Pregnancy and Fertility Nutrition Tips – Nutrients that Boost Your Fertility

Pregnancy vitamins can reduce the risk of problems in the baby’s development in the early weeks of pregnancy. Individual nutrients and their beneficial effects on both male and female fertility are well documented, with scientific evidence showing they can be very effective in re-balance hormones, regulating menstrual cycles, improving the quality of the sperm and offering protection against the free radical damage derived from toxins within the diet and as well as the environment. The most important nutrients are:

Folic Acid is an essential nutrient as along with vitamin B12 it works to ensure the baby’s genetic codes are intact. It is also important for the division of cells within the body and is vital in both conception and pregnancy, as this is a time of rapid cell multiplication. Folic acid has also been proven to help prevent Spina bifida in a baby. Leafy greens, brewers yeast, black eye peas & whole grain cereals are good sources of folic acid.

Zinc is an essential component of genetic material and a deficiency in this important mineral can cause chromosome changes in either you or our partner, leading to reduced fertility and an increased risk of miscarriage. It is also required for the reproductive hormones oestrogen and progesterone. Zinc is also found in high concentrations in the sperm where it is needed to make the outer layer and tail of the sperm and is, therefore, essential for the health of your partner’s sperm and, subsequently, your baby. Good sources of zinc include meat, fish, oysters, nuts, eggs and leafy greens.

Selenium has anti oxidant qualities which help to protect against the effects of free radicals within the body that can cause chromosomal damage. It is also needed to maximise sperm formation and is required for testosterone production. Brazil nuts, sesame seeds, tuna, cabbage and whole grains are good sources of selenium.

B complex – The B vitamins help to create new blood cells for the growing baby and are also key for brain development and cell division as well as the development of the nervous system, with vitamin B12 and vitamin B6 having specific important actions The B vitamins can be found in many nuts, seeds and whole grains as well as yeast extract.

Essential Fatty Acids These essential fats include the omega 3(fish oils) and omega 6 (seeds & oils), both of which have important roles to play especially in reproductive and immune health. They are also crucial for healthy hormone functioning. Essential fatty acids break down in the body to produce prostaglandins which healthy semen is rich in. They also help to promote good levels of healthy, mobile sperm. EFA’s are essential for the correct structural development and functioning of the brain and the retina of the eye.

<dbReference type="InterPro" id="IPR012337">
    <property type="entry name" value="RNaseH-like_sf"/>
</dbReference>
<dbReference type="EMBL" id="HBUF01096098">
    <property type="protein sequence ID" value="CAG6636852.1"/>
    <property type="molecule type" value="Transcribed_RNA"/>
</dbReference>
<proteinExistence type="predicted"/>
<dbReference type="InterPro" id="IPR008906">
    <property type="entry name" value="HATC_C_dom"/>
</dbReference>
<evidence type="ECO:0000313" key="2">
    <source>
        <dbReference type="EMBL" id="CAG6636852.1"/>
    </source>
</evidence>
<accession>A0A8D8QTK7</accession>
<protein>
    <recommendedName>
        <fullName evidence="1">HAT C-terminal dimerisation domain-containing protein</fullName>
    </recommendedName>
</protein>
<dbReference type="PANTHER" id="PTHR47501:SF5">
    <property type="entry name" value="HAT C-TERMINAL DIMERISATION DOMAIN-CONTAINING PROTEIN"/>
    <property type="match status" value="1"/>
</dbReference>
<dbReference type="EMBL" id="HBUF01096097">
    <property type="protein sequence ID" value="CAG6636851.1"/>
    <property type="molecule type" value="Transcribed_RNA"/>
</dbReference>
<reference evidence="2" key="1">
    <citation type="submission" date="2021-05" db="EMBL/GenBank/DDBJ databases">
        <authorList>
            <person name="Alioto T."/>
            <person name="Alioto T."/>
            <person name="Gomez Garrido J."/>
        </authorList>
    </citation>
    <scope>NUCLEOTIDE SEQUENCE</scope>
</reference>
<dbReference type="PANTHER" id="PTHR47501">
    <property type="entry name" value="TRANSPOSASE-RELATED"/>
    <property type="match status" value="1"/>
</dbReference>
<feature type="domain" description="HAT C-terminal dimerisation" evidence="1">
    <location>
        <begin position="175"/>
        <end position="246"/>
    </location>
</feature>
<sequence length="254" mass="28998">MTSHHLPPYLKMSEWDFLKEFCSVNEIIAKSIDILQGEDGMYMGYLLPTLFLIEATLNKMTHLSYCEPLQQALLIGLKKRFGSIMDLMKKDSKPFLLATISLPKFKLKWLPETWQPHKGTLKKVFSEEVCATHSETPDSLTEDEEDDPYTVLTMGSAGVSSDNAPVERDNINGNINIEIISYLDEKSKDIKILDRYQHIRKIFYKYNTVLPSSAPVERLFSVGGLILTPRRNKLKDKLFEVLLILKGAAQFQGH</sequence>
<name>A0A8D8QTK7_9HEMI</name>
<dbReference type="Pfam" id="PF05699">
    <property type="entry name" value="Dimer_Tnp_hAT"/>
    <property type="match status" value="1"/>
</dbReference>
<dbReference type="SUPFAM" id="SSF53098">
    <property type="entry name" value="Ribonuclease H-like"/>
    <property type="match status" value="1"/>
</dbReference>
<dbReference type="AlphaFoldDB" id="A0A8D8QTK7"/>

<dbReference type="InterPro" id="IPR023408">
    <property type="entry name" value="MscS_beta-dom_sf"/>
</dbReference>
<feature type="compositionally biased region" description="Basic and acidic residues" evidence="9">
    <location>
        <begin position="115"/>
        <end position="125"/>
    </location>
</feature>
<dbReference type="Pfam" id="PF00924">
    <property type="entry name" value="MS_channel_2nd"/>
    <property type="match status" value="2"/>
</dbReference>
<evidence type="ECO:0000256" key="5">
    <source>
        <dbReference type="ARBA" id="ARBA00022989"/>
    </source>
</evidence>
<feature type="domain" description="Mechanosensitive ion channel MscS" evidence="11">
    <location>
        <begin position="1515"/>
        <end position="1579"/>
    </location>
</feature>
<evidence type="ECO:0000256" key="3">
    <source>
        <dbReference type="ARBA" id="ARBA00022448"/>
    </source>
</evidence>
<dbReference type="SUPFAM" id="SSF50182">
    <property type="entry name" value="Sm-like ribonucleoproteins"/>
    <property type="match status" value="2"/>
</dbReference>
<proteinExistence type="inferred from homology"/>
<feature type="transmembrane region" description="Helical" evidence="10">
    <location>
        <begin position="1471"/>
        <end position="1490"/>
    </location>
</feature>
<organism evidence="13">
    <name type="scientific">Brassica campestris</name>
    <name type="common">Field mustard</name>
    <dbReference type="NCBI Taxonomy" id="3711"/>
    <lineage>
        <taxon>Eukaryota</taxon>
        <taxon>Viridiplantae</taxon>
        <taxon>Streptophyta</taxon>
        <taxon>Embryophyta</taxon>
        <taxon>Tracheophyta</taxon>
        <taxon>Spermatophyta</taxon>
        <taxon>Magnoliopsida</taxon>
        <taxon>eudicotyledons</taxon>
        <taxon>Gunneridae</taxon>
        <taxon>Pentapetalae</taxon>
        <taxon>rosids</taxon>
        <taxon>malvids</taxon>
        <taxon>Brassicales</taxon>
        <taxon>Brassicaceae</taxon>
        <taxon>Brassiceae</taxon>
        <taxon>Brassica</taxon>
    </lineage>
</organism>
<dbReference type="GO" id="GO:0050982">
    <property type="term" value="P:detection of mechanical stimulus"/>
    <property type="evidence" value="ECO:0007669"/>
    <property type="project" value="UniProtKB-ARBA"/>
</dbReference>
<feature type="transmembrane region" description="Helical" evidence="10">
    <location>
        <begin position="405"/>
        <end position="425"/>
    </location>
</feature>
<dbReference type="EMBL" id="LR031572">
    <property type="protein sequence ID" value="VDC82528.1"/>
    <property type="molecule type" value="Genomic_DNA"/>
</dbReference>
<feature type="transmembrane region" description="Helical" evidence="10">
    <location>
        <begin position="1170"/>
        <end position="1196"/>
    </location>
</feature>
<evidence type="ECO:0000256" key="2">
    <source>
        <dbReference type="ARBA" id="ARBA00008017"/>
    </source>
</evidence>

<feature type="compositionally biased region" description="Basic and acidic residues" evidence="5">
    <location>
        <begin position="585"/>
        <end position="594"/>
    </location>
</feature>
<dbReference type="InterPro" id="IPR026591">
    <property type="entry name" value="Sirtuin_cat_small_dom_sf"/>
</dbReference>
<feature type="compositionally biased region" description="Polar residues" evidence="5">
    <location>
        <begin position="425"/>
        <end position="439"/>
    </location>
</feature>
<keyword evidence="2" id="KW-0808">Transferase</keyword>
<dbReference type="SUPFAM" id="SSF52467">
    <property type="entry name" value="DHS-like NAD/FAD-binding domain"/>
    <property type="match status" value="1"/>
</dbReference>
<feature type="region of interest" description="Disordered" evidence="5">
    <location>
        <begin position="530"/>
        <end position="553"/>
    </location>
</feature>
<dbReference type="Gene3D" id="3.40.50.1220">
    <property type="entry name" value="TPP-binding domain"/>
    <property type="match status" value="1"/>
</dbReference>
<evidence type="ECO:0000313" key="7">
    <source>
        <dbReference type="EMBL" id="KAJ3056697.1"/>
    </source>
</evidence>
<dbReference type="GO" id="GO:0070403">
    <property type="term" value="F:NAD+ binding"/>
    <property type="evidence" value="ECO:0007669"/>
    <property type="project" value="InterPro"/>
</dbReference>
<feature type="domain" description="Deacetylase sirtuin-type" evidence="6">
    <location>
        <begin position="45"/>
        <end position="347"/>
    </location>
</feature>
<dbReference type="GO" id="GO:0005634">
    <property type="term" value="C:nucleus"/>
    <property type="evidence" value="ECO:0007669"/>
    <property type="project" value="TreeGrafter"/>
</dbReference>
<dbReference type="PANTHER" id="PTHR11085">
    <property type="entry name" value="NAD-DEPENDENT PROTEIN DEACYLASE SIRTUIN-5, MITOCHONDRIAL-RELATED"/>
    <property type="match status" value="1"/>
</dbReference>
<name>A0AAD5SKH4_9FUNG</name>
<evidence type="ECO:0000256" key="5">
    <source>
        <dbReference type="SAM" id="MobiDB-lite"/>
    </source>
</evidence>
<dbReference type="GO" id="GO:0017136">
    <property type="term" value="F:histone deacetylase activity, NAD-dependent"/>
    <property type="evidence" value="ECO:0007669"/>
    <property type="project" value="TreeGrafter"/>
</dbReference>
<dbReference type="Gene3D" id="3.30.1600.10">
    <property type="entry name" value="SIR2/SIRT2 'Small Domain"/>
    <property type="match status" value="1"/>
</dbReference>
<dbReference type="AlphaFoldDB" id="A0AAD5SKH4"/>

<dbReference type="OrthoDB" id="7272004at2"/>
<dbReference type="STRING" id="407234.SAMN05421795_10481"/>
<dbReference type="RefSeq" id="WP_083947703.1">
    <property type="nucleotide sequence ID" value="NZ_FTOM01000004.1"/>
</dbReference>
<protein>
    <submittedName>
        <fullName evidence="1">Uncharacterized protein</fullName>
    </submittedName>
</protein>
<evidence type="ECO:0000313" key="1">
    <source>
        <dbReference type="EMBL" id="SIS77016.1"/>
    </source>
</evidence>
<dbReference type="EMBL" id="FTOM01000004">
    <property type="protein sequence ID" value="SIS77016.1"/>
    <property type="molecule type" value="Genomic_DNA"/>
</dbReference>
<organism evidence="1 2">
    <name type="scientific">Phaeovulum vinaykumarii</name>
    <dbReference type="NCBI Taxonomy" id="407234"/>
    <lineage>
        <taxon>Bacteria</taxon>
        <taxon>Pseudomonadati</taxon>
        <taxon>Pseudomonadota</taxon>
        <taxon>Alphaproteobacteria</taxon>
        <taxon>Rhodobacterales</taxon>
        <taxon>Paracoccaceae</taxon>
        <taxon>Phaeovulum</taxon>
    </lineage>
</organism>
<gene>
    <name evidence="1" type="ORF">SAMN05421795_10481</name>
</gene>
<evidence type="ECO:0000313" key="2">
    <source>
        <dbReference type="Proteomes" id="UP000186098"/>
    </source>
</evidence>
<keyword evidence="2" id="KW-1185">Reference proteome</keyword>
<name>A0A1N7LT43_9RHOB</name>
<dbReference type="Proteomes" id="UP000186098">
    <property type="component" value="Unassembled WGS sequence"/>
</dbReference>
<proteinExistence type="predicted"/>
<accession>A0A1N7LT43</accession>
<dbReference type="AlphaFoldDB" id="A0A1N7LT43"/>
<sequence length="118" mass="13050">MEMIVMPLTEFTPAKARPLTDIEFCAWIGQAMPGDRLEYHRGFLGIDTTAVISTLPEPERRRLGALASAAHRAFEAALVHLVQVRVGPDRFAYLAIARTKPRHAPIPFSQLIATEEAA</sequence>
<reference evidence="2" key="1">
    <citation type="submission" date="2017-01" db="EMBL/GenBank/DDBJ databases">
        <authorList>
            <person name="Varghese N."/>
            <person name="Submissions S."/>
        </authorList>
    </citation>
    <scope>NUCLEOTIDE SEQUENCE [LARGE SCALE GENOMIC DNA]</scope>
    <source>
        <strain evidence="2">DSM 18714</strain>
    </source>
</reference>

Vitamin E has powerful anti oxidant qualities and it is this antioxidant activity that helps to make sperm more fertile. Vitamin E can be found in nuts, seeds, oily fish, avocado, beans and sweet potatoes.

Vitamin C is another nutrient with anti oxidant qualities and is essential in a male’s diet as it can help to prevent against agglutination of sperm (clumping together) and therefore aids in increasing fertility. It’s anti oxidant nature also helps to enhance sperm quality and protect sperm & the DNA within it from damage. Green vegetables, peppers, kiwi fruit, tomatoes, citrus fruits and berries all contain this vital vitamin.

Vitamin A There is a lot of confusion regarding the use of vitamin A. It comes in two forms retinol (from animals) and beta carotene (from vegetables). It is the retinol form of vitamin A which causes concern regarding foetal safety; however the beta carotene form does not carry any risks before or during pregnancy. Vitamin A has powerful antioxidant qualities, helps to protect against cell mutation and is required for healthy eyes. Beta carotene containing foods include carrots, sweet potatoes, apricots, tomatoes, squash and watercress.

L-Arginine & L- Carnitine are two amino acids required for the normal production and functioning of sperm, aiding sperm quantity, quality and motility. Deficiencies in L-arginine are linked to immature sperm development.

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